Bob Seely

In defence of the Isle of Wight’s suitability for tracking and tracing

In defence of the Isle of Wight’s suitability for tracking and tracing
Isle of Wight Cliffs, Picture credit: Getty
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A reply by the Isle of Wight's MP to Freddy Gray’s: Is the Isle of Wight really the best place to launch a tracing app?

Dear Freddy,

You have written disparagingly about the Isle of Wight, its tech and a little bit about its identity. You said the internet was 'rubbish' and that we live in the 1980s.

I would like to challenge that.

The internet really does work here. I am aware there’s black hole of sorts in Seaview, where you sometimes stay. However, that is atypical of the Island. I have had Sky’s Adam Boulton, no less, congratulate me on the quality of my connection and I live six fields from the sea, behind a down, in the remote southwest of the Island known as ‘the Back of the Wight’. I regularly manage to do live broadcasts from my garden and my dining room.

The Island was one of the first places in rural Britain to have a broadband roll-out programme, thanks in part to having our own broadband firm. Soon, five out of six homes will have fibre-to-the-premises and many of us will have broadband on par with Singapore.

My Conservative Association chairman is incensed by your remarks. He writes:

As someone who normally spends 2-3 days every week on the mainland working, I can confirm that both the broadband and 4G on the Isle of Wight is far better than in most parts of the country that I visit.

The same chairman also tracks his bike rides across the Island with an app. The mapping app works flawlessly, and thanks to our roads PFI we have the smoothest in Britain, which helps our reputation as a cycling mecca.

I am offended at your lazy accusation that we are stuck in the 80s. The only 1980s throwback here is the Jack Up the 80s Festival, one of the many festivals we have (or did prior to Covid-19). We have festivals and carnivals most weekends in summer, of which the Isle of Wight Festival is the largest.

What confuses some outsiders is that the Island is radical and conservative at the same time. We have been so from the late 18th/early 19th century when the Island’s countryside was the former and the towns the latter.

The slow-moving and pastoral was celebrated by poets and painters, led by Turner and Tennyson. Our coastline was the most celebrated in England. The innovative was represented by, amongst others, the Freshwater set of thinkers, as well as radical politicians such as my ancestors, who so appalled Queen Victoria that she refused to talk to them. Later, they were joined by scientists who pioneered communications, planes and rockets – the Island today builds many of those elegant, curved wingtips on modern aircraft. Our rural pubs sit alongside Artificial Intelligence firms and a significant composite and green tech hub.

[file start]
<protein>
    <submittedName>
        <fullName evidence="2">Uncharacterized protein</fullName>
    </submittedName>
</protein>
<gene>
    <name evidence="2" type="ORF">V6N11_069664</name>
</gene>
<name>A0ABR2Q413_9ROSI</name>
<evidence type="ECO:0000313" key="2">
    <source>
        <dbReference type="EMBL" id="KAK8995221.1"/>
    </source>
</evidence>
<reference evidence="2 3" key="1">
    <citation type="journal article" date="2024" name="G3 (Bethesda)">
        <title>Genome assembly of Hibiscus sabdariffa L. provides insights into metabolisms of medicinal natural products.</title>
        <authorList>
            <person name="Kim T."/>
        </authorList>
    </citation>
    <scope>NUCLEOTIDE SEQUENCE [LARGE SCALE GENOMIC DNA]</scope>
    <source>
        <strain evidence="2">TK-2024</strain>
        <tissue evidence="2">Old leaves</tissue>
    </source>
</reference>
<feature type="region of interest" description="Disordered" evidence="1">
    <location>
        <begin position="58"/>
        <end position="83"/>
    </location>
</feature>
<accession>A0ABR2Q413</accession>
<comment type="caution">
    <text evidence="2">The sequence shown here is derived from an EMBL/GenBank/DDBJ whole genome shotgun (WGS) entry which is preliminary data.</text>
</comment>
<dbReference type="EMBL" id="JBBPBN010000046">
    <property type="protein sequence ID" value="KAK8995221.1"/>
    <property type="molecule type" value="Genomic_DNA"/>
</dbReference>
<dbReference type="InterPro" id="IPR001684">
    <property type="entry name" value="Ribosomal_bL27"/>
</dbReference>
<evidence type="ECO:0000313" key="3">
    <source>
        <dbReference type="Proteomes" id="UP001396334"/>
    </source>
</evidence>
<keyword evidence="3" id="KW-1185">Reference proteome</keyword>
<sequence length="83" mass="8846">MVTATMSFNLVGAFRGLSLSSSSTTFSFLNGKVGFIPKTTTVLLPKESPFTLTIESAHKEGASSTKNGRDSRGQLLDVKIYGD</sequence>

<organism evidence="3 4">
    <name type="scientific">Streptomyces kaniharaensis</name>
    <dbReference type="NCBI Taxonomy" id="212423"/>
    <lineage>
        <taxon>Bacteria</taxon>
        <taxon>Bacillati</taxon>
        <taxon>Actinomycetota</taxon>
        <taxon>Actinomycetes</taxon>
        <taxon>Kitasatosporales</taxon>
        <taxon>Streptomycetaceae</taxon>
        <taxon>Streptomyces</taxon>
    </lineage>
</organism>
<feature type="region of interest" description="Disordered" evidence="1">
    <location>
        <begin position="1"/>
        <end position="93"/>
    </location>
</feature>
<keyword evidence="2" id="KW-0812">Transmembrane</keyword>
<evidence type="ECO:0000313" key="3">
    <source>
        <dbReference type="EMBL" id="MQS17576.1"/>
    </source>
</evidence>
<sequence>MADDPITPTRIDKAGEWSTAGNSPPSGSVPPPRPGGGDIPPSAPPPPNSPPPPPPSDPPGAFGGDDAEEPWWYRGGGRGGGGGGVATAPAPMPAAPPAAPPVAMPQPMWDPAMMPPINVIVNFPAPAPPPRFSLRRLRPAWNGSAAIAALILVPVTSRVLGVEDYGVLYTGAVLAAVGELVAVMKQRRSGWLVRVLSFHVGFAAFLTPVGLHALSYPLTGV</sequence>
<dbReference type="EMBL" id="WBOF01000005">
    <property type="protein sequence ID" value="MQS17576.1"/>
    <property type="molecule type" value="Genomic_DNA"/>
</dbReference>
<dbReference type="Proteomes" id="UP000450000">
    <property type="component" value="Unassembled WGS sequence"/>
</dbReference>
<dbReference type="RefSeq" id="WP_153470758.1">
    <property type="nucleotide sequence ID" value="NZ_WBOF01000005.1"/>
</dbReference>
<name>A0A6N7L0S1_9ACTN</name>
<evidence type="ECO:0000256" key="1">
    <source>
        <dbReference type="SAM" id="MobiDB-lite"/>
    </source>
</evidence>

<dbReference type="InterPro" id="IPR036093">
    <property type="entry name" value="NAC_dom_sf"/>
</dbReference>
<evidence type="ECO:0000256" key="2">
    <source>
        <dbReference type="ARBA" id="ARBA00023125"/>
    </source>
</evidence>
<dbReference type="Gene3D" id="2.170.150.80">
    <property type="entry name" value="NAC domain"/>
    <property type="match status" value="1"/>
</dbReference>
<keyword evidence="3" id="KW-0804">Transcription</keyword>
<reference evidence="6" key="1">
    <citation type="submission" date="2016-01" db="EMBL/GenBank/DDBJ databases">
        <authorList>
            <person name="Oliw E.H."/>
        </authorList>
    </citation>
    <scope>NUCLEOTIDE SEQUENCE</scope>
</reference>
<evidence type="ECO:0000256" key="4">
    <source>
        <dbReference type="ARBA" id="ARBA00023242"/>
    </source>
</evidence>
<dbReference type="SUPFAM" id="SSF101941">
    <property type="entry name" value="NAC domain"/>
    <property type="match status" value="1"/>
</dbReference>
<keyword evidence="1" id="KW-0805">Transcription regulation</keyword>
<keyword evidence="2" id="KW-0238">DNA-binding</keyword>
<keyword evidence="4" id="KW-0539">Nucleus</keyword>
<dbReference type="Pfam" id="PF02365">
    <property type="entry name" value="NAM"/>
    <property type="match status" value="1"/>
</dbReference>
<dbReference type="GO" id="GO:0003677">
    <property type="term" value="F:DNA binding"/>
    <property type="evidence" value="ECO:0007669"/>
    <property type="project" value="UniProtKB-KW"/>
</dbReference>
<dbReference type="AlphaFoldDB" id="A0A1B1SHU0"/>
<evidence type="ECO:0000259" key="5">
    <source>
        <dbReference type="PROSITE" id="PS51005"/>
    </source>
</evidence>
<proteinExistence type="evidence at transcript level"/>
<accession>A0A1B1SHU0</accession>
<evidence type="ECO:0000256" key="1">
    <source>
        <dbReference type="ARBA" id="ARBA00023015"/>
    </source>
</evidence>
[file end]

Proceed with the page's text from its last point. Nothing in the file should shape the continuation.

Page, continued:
So yes, the conservative Isle of Wight was the home of Queen Victoria, but it was also the last major venue Jimi Hendrix played, and it’s the place that gave the world wireless comms and the hovercraft.

In some things, we are happily old-fashioned. Many of us chat to each other in shops, we know our neighbours and our driving manners are from a previous era – perhaps because we only have one mile of dual carriageway, built by mistake in the 1960s. Life is slower; generally, we take time to enjoy things. Most people don’t consider this a problem.

Unlike unfriendlier parts of the UK, we tolerantly welcome our Down From Londons (DFLs), but just as the UK teaches immigrants about UK history and identity, perhaps we need an education programme for our DFLs. This summer I may – only partially tongue in cheek – suggest as much, to better inform them about the brilliant yet understated, pastoral yet radical, inventive yet conservative, Isle of Wight. So often in our nation’s past it has showed a path in art and science for others to follow, while its kind-hearted, welcoming and inventive folk now work with the boffins to help shape our nation’s exodus from the wretched Covid-19. We could host the first lesson in The Old Fort, near you Freddy, when it is allowed to reopen.

I am proud to represent such a unique place and people and, that we are again leading the way, in our own way. Your comments, Freddy, are ill-placed and, considering you enjoy our warmth and friendliness for good chunks of the year, a little disloyal.

Bob Seely is the Conservative Member of Parliament for the Isle of Wight